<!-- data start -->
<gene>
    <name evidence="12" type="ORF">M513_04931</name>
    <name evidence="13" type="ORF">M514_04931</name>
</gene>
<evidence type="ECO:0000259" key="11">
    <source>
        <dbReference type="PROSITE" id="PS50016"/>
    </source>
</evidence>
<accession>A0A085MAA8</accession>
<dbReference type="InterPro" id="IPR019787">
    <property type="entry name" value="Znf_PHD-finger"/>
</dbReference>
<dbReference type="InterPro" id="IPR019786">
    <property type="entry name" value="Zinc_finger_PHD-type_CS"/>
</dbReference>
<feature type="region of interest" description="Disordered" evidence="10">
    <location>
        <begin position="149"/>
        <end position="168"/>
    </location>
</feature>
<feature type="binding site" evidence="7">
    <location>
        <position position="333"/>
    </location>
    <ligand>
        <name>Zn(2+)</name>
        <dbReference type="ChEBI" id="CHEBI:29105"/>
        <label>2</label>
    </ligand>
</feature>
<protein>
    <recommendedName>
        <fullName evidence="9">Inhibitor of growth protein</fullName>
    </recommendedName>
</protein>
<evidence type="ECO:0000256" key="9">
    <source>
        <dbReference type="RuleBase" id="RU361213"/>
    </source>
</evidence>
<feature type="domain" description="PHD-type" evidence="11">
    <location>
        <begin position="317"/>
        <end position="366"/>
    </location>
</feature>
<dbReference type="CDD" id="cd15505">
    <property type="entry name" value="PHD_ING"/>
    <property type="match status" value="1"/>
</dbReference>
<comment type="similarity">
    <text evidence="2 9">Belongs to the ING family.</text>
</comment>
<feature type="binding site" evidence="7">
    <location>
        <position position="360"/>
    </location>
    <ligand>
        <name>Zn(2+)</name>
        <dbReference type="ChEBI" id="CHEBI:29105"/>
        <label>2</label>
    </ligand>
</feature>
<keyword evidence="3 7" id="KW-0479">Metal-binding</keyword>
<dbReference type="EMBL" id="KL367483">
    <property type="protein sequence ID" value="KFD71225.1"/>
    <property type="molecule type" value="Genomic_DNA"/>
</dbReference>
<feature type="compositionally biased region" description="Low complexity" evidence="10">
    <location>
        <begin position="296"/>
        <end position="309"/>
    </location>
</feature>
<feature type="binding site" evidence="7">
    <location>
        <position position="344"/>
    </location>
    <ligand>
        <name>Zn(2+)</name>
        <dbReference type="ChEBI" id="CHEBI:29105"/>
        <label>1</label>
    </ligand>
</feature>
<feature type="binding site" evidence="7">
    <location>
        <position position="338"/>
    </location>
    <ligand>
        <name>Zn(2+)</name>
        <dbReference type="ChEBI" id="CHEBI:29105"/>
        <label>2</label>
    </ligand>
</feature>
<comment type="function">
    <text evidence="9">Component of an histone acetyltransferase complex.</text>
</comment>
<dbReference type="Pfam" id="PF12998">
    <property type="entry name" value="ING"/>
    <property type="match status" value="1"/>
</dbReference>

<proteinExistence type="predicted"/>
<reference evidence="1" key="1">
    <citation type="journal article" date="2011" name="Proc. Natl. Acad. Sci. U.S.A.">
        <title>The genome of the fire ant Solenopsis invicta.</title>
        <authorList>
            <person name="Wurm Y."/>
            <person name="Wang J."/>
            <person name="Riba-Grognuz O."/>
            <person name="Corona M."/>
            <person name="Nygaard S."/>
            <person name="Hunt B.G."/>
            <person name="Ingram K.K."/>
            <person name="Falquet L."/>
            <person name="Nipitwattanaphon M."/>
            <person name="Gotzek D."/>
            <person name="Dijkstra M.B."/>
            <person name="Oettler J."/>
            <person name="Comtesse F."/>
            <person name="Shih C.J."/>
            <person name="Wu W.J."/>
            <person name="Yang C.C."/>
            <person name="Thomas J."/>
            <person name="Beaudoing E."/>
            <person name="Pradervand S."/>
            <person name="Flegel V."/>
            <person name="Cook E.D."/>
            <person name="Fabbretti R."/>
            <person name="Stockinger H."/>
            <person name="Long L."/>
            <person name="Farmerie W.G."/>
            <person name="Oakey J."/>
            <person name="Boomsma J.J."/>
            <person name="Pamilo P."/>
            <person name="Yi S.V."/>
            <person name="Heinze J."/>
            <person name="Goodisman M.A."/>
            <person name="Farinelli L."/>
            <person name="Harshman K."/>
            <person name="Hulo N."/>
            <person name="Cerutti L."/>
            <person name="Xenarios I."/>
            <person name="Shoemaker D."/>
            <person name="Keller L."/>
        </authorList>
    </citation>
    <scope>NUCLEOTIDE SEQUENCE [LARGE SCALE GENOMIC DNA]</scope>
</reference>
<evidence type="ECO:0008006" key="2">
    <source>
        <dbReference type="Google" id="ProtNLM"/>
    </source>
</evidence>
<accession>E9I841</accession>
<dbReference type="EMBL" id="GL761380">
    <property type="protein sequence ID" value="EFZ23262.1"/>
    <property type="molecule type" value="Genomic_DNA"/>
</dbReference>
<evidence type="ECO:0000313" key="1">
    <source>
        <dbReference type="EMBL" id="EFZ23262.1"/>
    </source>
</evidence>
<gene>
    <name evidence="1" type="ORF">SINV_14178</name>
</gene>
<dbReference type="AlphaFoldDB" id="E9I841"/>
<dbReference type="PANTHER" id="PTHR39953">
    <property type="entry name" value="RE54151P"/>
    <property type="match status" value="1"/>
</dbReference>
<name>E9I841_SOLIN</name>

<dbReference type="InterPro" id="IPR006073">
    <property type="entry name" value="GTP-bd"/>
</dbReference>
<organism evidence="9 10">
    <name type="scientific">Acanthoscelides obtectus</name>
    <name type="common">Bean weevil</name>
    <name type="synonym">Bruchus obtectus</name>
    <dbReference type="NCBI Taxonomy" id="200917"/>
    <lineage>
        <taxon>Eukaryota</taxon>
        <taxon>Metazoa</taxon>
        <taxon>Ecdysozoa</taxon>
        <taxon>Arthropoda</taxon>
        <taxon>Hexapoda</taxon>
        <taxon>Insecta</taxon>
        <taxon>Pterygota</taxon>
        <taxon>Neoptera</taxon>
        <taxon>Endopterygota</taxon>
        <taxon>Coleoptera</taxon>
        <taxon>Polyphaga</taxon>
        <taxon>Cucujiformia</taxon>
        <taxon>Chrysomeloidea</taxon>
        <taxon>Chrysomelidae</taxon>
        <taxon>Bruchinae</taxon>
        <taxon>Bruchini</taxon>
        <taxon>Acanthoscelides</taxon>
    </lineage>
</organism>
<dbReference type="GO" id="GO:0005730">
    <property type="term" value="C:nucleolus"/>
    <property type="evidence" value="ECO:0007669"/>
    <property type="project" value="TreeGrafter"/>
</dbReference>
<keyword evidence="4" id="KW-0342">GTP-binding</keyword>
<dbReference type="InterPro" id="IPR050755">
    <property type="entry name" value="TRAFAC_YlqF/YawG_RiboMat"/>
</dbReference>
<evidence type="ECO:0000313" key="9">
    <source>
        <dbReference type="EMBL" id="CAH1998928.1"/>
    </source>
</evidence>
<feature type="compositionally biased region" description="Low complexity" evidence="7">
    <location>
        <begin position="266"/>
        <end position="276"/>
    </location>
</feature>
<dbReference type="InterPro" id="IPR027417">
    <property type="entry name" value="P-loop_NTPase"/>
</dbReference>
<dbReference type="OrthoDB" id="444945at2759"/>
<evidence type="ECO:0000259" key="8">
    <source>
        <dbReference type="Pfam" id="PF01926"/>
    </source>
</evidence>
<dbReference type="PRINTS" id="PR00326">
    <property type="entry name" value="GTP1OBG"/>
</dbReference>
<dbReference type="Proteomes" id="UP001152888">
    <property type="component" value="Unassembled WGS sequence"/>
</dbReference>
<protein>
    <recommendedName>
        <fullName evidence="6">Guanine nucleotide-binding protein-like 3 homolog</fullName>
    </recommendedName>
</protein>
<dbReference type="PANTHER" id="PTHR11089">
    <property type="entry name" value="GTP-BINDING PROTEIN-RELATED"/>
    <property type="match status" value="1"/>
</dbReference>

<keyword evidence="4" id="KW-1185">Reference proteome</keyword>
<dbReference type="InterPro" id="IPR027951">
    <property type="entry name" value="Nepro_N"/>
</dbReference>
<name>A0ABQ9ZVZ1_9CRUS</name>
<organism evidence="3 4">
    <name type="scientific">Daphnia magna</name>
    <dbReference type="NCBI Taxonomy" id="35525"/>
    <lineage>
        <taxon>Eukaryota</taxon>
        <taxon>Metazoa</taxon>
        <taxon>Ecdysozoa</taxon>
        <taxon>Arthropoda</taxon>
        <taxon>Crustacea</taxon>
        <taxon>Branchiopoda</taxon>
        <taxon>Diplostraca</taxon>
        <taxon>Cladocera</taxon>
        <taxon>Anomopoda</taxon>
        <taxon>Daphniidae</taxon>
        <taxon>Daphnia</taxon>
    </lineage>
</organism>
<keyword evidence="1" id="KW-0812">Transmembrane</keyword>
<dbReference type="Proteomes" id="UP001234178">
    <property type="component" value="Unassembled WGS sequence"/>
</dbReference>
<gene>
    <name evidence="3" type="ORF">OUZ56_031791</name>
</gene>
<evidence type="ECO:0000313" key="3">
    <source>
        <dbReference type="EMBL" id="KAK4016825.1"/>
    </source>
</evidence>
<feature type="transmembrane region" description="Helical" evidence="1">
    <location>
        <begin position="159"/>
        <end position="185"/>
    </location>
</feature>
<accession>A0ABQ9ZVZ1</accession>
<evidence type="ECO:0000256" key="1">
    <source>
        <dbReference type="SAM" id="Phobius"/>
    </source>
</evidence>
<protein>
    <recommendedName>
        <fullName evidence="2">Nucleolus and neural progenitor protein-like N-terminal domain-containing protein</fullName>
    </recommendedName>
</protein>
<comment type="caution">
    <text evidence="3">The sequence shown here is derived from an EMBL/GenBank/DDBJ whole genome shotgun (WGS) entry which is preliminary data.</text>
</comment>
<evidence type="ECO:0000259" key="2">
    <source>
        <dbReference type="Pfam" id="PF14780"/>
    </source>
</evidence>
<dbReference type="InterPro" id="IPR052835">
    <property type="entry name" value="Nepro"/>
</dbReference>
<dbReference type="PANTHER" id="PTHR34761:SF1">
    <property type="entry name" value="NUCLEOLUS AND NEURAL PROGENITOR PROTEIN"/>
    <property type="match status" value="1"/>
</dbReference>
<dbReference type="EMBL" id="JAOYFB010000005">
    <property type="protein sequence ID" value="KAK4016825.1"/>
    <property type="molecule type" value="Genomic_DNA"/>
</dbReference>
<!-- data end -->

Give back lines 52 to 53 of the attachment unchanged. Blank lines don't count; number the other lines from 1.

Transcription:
</dbReference>
<comment type="similarity">